The proposed conduct rules for insurance brokers provide for a level playing field with the conduct rules in the FinSA. The conduct rules should be specifically tailored to the needs of the insureds, i.e. not every insurance advice provided by an insurance broker is subject to the same level of conduct rules (see next paragraph f)). The independent insurance broker has to disclose the compensation he/she is paid by a third party for providing the services. In addition, an insurance broker must not simultaneously act as dependent and independent insurance broker due to the independent insurance broker’s fiduciary duties vis-à-vis the insureds.

The SIA further suggests in its response to the consultation to introduce an education and professional development obligation for insurance brokers as well as a uniform registration duty for all insurance brokers with an independent private registration authority supervised by FINMA. These measures aim to safeguard the quality of the brokerage activities.

f) Specific Life Insurance Regulation (Draft article 37 and
articles 39a et seqq)

Analogously to the FinSA, the proposed ISA rules require from the provider of qualified life insurance products the drafting of a base information document, specific information duties, a suitability assessment as well as proper documentation. According to the proposed article 39a, life insurance products for which the insured bears an investment risk as well as capitalisation and tontine products are covered by the definition of qualified life insurance products.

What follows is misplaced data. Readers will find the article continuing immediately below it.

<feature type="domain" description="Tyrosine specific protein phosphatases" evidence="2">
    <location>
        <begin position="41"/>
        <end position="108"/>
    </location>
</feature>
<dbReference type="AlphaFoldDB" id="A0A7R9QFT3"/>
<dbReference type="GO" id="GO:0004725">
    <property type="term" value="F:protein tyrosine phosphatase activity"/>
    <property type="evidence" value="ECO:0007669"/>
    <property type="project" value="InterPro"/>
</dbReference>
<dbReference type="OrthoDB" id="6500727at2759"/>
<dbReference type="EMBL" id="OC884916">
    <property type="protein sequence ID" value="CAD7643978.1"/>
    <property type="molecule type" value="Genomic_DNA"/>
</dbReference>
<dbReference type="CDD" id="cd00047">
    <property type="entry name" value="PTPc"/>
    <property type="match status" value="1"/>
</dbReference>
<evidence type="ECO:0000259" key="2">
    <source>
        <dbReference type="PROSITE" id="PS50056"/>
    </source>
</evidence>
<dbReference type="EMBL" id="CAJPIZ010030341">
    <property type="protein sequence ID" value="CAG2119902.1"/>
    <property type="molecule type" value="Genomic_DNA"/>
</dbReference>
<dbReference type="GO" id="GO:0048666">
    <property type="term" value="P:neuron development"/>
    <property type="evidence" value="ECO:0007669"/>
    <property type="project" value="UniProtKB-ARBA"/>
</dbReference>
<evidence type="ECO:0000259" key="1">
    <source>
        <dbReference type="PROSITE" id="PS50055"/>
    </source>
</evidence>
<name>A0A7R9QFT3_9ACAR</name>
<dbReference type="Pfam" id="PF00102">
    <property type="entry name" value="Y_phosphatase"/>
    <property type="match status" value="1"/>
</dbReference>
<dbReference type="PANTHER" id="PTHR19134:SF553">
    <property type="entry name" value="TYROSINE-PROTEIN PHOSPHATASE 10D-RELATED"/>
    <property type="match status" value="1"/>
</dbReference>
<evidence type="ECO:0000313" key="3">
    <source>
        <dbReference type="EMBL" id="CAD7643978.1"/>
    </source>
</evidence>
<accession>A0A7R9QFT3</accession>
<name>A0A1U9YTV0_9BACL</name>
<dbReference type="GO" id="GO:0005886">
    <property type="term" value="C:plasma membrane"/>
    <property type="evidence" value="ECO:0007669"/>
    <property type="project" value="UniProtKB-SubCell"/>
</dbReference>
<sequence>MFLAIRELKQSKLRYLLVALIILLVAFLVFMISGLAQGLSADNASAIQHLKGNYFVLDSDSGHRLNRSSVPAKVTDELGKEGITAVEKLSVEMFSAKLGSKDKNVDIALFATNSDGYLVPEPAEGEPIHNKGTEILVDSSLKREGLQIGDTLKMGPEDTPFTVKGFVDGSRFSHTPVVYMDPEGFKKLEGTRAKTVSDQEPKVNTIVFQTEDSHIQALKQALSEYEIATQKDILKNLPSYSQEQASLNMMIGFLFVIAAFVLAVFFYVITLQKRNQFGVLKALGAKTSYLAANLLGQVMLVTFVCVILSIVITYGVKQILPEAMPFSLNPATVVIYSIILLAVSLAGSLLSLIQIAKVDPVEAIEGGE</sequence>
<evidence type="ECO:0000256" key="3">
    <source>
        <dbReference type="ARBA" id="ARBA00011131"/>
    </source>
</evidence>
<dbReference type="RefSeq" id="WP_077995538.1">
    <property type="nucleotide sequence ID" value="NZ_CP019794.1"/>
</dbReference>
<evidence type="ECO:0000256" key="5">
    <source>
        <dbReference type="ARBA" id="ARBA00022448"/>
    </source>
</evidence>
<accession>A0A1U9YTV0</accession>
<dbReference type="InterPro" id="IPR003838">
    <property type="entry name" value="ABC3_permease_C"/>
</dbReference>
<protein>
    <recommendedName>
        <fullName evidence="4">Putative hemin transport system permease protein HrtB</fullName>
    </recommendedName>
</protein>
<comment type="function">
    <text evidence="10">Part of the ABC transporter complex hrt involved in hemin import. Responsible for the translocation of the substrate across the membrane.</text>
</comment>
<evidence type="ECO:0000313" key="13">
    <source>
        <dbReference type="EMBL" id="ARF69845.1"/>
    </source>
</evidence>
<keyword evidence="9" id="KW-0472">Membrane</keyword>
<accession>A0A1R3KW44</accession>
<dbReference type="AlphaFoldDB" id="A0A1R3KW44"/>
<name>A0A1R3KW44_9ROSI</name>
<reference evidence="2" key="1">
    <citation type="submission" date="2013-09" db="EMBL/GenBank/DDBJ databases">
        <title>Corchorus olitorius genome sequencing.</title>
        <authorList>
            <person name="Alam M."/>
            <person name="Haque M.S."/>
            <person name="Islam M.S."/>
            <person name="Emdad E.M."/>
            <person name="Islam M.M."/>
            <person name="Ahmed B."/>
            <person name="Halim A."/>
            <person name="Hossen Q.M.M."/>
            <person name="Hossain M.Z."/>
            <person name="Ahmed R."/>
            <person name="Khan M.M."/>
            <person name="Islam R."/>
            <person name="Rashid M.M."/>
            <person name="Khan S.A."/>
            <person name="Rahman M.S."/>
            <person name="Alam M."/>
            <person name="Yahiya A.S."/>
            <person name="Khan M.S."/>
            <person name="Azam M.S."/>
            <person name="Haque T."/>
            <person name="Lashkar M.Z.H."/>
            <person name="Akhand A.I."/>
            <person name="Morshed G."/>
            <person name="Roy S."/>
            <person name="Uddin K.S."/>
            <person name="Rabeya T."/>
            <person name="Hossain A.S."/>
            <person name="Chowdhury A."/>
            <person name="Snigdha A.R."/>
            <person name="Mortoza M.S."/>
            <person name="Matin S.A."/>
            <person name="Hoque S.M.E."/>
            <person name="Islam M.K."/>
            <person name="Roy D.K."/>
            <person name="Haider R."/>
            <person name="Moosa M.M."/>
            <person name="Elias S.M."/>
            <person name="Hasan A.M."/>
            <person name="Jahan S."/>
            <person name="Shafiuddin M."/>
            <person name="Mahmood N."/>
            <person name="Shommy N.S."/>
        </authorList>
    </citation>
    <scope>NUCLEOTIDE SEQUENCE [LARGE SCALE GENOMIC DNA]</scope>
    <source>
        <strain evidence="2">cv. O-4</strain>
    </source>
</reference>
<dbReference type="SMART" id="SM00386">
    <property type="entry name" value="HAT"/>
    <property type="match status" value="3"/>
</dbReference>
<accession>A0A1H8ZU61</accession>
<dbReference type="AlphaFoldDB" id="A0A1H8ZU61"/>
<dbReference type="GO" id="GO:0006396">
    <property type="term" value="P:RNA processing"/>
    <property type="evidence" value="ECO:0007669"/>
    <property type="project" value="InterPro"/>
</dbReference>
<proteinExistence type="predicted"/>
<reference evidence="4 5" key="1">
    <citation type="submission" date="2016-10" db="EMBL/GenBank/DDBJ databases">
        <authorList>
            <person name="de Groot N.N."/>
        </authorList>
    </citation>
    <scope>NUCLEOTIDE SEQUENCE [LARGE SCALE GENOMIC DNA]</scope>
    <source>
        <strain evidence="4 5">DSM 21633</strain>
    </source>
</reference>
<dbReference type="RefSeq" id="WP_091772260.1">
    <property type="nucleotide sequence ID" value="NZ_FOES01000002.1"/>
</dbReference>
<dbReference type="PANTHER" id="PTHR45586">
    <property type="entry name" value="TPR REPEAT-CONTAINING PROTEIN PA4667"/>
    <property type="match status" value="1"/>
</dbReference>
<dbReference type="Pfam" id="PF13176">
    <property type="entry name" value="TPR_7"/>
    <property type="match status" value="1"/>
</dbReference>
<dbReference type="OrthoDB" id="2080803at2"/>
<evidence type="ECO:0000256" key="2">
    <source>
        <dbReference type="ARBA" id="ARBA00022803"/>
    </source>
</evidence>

The SIA considers such definition, however, as too broad and wants to limit it to unit-linked life insurance and capitalization products without guaranteed performance as well as tontines products in order to align with the scope of the FinSA requirements. 

The SIA criticised in the consultation that the pension conversion guarantee premium (Rentenumwandlungsgarantieprämie) for the pension fund business should be explicitly included in the ISA. Considering the excessive pension fund conversion rate, life insurance companies need to be in a position to obtain adequate premiums in order to appropriately finance the old age allowances. 

3) Implementing Regulation

The revision of the ISA will also need to be further specified in the ISO and potentially other implementing regulations by FINMA. The consultation on the revision of the ISO can only be initiated once the deadline for requesting a referendum on the level of ISA has elapsed without a referendum being requested.

Petra Ginter (

1 To the extent the author expresses any view or projection in this article, it is the personal view or projection of the author and does not reflect a policy or position of Swiss Re or the Swiss Insurance Association.